Students could be seen either sashaying and spinning or laughing and chatting as “Drive Me Crazy” by Beenie Man pumped through the speakers on Thursday 28 November at the Toronto Public Library branch located in Flemingdon. Fresh Elements is a dance club organized by Nirusha Jeyarajah, Morisan Selvadurai, Thuriga Balasubramaniam, Rasha Rashid, and Ammara Kaka as part of a community project for Ms. Munro’s Grade 12 Leadership class, with help from Amy Peters, Deven Rasie, and Mahnaz Khan.  This six-week dance program is primarily for students between the ages of nine to fifteen. The participants include students from Valley Park MS, Marc Garneau CI, as well as youth willing to participate when they come to the Flemingdon public library.

The program officially began on 7 November and will continue every Thursday from 4 to 6 pm until 12 December. Currently, Fresh Elements has approximately 10 – 12 regular participants, with more dropping in every class. These classes, run to teach and promote dancing among the youth of the Flemingdon neighbourhood, held a certain appeal for the organizers. “Thuriga and I have a passion for dancing. We know that a lot of people like to dance, but there aren’t a lot of places where they promote dancing, so we wanted to create a program that encouraged people who are passionate about it and help those who are too shy to try it, while forming a community between the individuals,” said Nirusha Jeyarajah.

Though the purpose of these lessons was to create a stronger bond among the youth of the area, it has come to mean a lot more to many. “We wanted to do something in our community to get them involved,” said Thuriga Balasubramaniam. “At first, it began as a project, but we’ve seen how our participants have become more and more comfortable and involved with dancing. It’s gotten to the point where we now want to continue this program beyond our leadership class, and where many of our students have requested that it be continued for the rest of the school year.”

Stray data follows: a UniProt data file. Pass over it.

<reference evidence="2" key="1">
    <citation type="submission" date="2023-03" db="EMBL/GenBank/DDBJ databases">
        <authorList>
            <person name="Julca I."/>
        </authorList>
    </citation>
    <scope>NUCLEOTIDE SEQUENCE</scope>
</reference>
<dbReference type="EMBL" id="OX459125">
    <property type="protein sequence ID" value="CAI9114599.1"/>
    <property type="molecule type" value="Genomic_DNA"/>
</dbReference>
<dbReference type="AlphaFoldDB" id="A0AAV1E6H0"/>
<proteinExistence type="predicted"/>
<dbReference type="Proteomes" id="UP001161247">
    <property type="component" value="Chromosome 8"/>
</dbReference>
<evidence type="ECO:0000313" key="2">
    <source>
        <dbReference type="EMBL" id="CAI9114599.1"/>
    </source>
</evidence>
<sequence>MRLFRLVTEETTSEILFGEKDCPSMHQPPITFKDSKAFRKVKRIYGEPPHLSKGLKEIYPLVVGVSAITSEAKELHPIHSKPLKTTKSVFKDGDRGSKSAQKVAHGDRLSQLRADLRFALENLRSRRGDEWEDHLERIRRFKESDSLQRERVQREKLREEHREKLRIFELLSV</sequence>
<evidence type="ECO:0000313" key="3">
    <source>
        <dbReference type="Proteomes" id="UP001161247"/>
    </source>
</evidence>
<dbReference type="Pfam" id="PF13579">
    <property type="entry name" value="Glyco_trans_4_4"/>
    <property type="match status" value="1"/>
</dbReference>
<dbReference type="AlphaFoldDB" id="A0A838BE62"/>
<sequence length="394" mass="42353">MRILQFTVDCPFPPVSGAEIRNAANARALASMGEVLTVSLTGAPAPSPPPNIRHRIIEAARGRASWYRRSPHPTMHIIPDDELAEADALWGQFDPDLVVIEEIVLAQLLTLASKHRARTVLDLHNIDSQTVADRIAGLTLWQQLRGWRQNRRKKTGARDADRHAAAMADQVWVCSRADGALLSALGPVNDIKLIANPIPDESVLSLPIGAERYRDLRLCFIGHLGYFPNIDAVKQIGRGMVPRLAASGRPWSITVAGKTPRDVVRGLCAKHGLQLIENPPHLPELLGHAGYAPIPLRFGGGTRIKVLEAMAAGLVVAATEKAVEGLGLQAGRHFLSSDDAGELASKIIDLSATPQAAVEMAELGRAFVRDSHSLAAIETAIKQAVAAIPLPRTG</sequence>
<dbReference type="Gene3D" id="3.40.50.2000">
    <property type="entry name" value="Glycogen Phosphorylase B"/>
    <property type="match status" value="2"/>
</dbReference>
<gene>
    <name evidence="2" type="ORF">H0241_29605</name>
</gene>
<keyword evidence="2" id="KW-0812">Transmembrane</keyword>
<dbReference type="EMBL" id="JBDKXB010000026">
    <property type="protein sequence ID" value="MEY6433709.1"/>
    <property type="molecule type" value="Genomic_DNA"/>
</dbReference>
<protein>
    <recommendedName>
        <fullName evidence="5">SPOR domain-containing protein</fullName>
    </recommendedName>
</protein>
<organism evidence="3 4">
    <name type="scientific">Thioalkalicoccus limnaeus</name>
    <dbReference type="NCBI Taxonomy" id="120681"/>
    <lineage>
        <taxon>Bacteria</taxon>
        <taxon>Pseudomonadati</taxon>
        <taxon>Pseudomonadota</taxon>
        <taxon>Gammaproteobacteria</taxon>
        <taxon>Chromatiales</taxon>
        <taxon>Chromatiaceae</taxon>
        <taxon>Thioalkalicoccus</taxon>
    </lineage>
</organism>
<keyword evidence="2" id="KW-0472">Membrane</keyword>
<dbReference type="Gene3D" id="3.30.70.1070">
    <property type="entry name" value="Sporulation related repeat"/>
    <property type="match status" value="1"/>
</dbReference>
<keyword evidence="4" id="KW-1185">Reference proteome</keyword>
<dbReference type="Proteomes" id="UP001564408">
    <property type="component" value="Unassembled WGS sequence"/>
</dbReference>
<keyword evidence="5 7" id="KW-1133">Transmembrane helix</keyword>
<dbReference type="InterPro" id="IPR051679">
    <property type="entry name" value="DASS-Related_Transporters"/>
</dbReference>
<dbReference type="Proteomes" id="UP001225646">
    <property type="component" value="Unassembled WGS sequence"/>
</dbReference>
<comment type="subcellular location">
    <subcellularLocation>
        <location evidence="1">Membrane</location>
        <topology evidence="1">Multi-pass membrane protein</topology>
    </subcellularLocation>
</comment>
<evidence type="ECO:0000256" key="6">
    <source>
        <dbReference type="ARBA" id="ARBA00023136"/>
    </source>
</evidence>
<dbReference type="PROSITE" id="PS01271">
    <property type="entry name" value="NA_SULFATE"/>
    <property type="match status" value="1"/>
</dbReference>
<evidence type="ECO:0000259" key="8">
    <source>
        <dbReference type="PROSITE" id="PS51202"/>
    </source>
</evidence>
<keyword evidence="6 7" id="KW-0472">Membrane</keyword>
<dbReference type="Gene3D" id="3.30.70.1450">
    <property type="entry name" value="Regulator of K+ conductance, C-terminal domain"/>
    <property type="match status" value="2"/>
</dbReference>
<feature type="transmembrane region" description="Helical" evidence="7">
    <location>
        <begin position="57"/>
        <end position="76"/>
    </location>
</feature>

The lesson plan for each class is similar. The classes begin promptly at four with five minutes of stretching before the choreography from the previous class is repeated. Afterwards, snack is provided by the sponsors – Sobey’s, Loblaws, and Food Basics – before choreography is continued. Fifteen minutes before the end of class, freestyle dancing is encouraged.

Marc Garneau students dance with kids from the dance club at Flemingdon library.

Students learn to dance at the Flemingdon library. Photo: Emma Wheaton

Fresh Elements has also been a learning experience for the organizers. Rasha Rashid, along with Morisan Selvadurai, were responsible for getting sponsors for providing snacks. Rasha said that “We had to display a community proposal and have a meeting with the store managers to get our proposal approved. Although it got off to a pretty good start, our biggest obstacle was to get into contact with them. This experience really helped me with my communication and leadership skills, and taught me how to take responsibility.”

Some of the student dancers also had a lot to say in favour of this program. Rabbie Rahman, an eighth grader at Valley Park, said, “It’s fun and enjoyable, and something you can look forward to. You get to socialize, learn how to dance and improve. I’ve been here since the first class, and it’s helped people become more comfortable with each other.”

The styles of dancing taught at this drop-in dance program include hip hop and jazz, taught by Nirusha Jeyarajah and Thuriga Balasubramaniam, break dancing taught by Deven Rasie, and contemporary taught by Amy Peters and Mahnaz Khan. New students are welcome to every lesson.